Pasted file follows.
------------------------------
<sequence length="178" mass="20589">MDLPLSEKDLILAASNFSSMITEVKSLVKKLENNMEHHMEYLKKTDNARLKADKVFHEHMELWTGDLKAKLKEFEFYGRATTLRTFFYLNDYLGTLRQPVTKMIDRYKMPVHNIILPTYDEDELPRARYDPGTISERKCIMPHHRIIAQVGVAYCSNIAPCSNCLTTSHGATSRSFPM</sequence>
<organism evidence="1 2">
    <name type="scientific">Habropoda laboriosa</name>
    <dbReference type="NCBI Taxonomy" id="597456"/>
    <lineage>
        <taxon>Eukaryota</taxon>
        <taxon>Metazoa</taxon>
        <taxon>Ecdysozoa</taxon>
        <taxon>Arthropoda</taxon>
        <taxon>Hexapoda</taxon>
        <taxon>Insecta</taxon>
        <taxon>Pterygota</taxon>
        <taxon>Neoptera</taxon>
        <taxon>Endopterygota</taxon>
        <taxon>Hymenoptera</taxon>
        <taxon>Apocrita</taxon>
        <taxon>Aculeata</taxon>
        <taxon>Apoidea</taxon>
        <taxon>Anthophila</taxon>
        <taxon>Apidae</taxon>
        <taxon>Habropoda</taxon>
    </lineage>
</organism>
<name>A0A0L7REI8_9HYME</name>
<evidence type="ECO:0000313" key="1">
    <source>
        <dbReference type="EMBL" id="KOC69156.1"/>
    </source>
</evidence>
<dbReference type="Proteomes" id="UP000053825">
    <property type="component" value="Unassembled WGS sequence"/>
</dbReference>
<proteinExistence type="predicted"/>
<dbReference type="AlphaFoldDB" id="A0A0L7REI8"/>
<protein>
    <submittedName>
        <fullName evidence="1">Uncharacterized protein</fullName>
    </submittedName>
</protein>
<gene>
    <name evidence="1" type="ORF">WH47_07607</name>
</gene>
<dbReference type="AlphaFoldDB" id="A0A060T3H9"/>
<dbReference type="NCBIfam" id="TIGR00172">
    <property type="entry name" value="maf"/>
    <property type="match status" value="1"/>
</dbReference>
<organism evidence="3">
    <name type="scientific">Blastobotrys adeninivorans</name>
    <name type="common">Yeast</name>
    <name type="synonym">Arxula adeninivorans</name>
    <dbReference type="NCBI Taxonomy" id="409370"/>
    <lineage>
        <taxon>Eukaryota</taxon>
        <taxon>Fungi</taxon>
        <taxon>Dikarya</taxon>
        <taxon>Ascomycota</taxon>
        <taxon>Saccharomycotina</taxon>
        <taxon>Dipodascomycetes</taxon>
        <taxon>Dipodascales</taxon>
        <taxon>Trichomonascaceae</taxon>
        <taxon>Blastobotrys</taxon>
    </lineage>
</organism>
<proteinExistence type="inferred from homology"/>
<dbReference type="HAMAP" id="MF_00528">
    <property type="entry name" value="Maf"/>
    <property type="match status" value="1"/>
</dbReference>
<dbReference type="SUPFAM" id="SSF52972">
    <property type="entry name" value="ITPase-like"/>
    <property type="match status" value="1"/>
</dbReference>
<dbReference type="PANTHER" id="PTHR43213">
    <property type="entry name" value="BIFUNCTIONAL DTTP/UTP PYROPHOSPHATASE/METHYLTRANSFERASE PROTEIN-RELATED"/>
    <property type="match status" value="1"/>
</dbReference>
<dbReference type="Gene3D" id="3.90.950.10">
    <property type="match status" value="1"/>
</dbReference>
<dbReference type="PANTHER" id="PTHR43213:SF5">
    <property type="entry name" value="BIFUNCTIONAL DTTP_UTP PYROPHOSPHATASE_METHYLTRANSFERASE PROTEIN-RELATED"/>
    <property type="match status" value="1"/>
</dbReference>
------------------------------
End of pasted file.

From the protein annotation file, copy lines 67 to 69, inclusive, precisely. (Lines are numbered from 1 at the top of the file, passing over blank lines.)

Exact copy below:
    <property type="entry name" value="Maf"/>
    <property type="match status" value="1"/>
</dbReference>